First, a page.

A. Q. Franklin: Educator and Member of the House of Delegates (1889–1890)

4 Posted by - October 27, 2020 - Black History, BLACK MEN, LATEST POSTS, POLITICS

A. Q. Franklin, educator and member of the House of Delegates (1889–1890). Franklin was born on March 20, 1852, in the city of Richmond and was the son of Benjamin Franklin, a bricklayer who had been a slave before purchasing his freedom. It is possible that his mother was a white woman and not Franklin’s wife, Martha Franklin. According to family tradition, when Franklin was young, a white woman from the North taught him to read and write. She may have been his biological mother.

Franklin worked as a teacher but also farmed and held various political offices in order to support himself and his family. He won a special election in 1876 to become commissioner of revenue for Charles City County. Two years later the county treasurer accused him of negligence, but the county court determined that Franklin was not guilty of any misconduct requiring his dismissal. He left office when his term ended in 1879, but in May 1883 he was elected to a full four-year term. He won the subsequent five elections and served as commissioner of revenue until 1907.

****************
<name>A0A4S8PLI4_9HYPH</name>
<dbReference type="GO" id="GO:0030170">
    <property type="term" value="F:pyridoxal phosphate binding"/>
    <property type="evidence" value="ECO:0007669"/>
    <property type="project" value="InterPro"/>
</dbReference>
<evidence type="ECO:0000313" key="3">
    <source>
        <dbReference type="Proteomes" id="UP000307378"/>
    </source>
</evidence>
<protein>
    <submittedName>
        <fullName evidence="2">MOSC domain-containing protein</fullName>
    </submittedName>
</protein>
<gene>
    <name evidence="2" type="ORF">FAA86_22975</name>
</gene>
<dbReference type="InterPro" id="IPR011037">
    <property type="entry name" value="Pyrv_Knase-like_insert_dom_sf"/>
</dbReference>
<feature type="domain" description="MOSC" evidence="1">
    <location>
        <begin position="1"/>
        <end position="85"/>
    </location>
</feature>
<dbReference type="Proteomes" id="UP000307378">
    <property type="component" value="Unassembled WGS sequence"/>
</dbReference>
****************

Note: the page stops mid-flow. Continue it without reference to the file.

He helped establish Bull Field Academy, a school for African Americans. In 1889 Franklin won election to the House of Delegates as a Republican, one of only three African Americans elected in 1889. They were the last black candidates to win election to the General Assembly until 1967. In 1908 he began raising funds for an African American high school (later Charles City County High School), which prompted the closure of Bull Field Academy in 1911. Franklin died at his home in Charles City County on June 8, 1924, from chronic myocarditis.




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